What’s the number-one attribute Warren Buffett, arguably one of the most successful investors in the world, looks for in a company? “Sustainable competitive advantage,” he told an interviewer.
Competitive Advantage is a set of factors or capabilities that allows firms to consistently outperform their rivals. (adapted from Roberts, 2002)
If competitive advantage is so valuable, how does a business acquire it? Competitive advantage can be found at many levels. It can come from a variety of competitive differentiators. At the business model level some companies, such as Ebay, have sustainable competitive advantage from network effects. The low-cost airlines have a business-model advantage – they actively avoid the additional costs associated with serving high-demand, package travel and long-distance customers. Some very lucky businesses have monopolies. Some have a cost advantage, perhaps from scale or some technological or process advantage, which allows them to make excess profits while competing on price. Some businesses focus on having the best customer service.
For it to be a competitive advantage only one company can be best at whatever it is. For it to be a sustainable competitive advantage there must be some structural reason that another business could not emulate or beat it.
At the individual level, competitive advantage should be a key focus of every salesperson – if the salesperson can help the customer quantify how their particular solution benefits the customer, or by changing the proposition move the advantage away from a key competitor, then price becomes far less of an issue in the sales process.
What tools are available to help create competitive advantage? Michael Porter’s revolutionary approach to competitive advantage is now over 30 years old. Developed around the same time as the personal computer and before the mobile phone, the internet and worldwide web, it is an industrial-era theory. It focuses on creating competitive advantage within value chains within a business- the processes that make the product. However, the internet and globalisation has fragmented value chains into value systems.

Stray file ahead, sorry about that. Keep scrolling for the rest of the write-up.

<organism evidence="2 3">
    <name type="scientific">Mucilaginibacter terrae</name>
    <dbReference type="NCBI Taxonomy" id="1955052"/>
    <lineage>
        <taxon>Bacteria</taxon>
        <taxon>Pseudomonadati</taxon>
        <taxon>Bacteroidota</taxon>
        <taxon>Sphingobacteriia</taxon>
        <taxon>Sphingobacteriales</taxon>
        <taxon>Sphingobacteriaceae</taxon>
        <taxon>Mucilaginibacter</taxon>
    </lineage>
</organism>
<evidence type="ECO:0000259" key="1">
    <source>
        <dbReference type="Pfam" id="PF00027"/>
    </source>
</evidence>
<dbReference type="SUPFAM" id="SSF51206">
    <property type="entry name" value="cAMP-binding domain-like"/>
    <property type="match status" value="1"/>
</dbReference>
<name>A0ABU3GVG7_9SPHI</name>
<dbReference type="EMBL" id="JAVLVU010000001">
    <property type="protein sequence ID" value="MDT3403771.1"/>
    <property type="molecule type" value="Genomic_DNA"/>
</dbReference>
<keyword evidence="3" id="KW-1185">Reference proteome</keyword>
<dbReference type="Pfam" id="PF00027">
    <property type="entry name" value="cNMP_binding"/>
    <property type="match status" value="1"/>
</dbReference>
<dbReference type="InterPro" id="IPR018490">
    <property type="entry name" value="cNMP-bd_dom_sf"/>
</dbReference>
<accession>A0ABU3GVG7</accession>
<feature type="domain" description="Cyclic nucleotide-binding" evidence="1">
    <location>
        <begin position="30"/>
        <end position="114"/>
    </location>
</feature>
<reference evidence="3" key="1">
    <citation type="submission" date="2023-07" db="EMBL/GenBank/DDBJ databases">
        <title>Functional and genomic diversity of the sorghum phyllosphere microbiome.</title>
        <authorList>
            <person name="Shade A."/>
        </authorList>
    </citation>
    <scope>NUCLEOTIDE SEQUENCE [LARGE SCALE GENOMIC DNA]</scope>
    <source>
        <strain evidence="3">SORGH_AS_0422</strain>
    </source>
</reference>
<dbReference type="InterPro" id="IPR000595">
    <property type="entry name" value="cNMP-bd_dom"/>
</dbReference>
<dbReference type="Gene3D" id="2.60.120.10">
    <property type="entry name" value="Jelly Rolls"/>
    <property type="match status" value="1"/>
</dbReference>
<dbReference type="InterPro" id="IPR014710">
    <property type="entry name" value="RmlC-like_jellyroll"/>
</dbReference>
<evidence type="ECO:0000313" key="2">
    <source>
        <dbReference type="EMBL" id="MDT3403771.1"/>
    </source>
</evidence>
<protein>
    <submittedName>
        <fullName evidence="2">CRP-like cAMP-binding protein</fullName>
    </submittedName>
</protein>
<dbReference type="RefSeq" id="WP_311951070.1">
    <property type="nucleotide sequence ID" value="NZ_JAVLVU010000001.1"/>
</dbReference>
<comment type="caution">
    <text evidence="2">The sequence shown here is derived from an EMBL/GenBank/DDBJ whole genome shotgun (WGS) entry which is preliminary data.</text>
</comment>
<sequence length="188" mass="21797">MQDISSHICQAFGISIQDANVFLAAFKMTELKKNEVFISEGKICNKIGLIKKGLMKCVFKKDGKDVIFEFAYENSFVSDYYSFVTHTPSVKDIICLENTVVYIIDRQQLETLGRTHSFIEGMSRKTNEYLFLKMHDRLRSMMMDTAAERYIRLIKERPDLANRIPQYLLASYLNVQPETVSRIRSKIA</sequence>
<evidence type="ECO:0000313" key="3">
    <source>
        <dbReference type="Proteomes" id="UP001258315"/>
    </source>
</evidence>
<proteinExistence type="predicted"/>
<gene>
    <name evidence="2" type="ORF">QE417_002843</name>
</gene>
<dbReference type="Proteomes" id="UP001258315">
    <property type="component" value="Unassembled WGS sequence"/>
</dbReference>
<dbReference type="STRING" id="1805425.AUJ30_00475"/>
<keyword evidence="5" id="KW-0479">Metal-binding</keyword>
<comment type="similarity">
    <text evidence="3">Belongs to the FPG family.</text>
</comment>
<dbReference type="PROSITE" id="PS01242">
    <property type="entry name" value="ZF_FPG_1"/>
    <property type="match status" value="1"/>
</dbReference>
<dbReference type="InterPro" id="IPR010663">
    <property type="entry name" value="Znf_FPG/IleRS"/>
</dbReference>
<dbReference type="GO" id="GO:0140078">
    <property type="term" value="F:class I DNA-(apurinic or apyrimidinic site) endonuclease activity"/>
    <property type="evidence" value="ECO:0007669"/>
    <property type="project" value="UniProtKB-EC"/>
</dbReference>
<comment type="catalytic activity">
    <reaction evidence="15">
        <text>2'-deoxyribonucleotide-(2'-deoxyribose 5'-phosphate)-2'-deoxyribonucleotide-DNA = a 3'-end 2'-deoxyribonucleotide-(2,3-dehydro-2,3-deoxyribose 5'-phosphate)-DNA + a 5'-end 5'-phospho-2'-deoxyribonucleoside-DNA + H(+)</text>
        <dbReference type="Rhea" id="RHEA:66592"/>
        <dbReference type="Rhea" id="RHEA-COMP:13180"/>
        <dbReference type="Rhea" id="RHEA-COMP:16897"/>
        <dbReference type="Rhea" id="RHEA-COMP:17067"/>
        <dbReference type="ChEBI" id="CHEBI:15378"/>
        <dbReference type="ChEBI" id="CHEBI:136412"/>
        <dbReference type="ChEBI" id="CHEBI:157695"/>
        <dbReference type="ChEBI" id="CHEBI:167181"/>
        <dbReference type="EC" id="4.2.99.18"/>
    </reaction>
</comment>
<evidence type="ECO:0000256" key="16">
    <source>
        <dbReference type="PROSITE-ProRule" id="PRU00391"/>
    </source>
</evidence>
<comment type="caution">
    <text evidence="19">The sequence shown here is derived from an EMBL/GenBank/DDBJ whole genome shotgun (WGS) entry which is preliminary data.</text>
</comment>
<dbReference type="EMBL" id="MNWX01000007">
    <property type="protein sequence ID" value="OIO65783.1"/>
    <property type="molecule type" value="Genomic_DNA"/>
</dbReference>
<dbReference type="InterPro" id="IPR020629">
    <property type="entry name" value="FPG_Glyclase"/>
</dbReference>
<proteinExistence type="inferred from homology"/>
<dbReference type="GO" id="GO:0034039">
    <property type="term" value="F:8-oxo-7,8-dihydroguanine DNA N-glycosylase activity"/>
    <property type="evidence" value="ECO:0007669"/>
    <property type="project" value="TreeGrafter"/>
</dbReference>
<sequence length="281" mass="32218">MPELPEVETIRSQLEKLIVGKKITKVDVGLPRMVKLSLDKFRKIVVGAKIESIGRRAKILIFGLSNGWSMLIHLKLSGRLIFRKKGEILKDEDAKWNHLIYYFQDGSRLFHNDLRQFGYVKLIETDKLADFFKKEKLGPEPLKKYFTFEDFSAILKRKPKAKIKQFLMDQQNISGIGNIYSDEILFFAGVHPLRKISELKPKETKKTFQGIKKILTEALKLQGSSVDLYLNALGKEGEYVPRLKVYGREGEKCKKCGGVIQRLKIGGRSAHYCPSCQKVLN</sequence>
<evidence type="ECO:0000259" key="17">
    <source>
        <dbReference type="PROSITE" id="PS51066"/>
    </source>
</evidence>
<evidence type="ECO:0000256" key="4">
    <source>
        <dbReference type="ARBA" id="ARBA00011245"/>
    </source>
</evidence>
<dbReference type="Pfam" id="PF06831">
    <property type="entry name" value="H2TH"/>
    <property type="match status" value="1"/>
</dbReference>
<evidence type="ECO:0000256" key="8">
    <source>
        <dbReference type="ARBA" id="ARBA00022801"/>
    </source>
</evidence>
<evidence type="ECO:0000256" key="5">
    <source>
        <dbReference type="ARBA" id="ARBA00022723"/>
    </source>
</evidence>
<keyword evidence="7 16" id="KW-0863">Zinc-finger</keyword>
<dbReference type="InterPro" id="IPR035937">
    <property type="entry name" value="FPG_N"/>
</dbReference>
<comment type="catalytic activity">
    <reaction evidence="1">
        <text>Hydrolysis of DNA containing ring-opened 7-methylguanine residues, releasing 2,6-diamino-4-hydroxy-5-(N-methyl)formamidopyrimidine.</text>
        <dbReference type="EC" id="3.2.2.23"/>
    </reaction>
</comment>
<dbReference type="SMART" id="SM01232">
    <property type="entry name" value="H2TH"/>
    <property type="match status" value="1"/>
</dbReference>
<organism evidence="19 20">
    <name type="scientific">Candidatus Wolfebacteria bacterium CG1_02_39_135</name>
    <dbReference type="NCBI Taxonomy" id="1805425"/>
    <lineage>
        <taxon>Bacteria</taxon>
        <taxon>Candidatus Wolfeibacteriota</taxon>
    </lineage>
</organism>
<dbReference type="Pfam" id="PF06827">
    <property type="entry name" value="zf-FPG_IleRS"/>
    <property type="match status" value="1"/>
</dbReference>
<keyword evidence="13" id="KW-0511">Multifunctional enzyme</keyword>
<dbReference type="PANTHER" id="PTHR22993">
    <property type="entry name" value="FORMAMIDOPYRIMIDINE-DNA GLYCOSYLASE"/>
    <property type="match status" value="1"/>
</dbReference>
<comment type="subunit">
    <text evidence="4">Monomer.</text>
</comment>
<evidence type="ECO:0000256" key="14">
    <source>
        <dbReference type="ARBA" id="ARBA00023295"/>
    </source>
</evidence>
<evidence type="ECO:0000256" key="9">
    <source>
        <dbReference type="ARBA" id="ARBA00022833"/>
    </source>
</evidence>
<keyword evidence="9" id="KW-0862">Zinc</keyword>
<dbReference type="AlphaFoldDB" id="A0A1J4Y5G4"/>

It takes not one, but hundreds of collaborating and competing companies to manufacture a smartphone, for instance. So competitive advantage has firstly to be understood in the context of complex and dynamic value systems.
Network effects were not a consideration 30 years ago, and are not even mentioned in Michael Porters Competitive Advantage, but are a major source of competitive advantage in the modern world for companies like Ebay, Amazon, Facebook and Skype. Network effects have created businesses with the fastest growth rates ever seen.
The theory of disruptive innovation was developed in the 1990’s. It is not a new phenomenon – the huge ice transportation industry which provided ice for icehouses built for the homes of the wealthy was disrupted by the development of the refrigerator in 1844, and Schumpeter published his ideas on creative destruction in capitalism in 1942 – but Christensens’ theory was the first that analysed the circumstances in which disruption happens and why market incumbents are powerless to protect themselves despite their resources. Disruption in markets is growing and the rate at which companies enter and leave the list of Fortune 1000 companies is constantly increasing as a result. The theory of disruptive innovation has some very useful tools for understanding all types of competitive strategy.
Using Porter’s ideas, these tools and others, I’ve developed an analytical methodology for identifying and creating competitive advantage which I call The New Competitive Advantage – follow this link for a presentation of the key ideas. It updates Michael Porters approach for the information age. It introduces ideas and concepts that were not developed 30 years ago and moulds them into an approach that can take a technology, a product or a business model and create competitive advantage.
When applied to a technology (in the example I apply it to a new fundamental technology, the recently-discovered room temperature maser), the process helps understand when the technology will be good enough for particular markets. It can be used to discover early new market or potentially disruptive uses of the new technology. When applied to products it helps create differentiated propositions. I have used it to help several startups to create a business model that creates a clear competitive advantage in their market. I hope it is of similar use to you.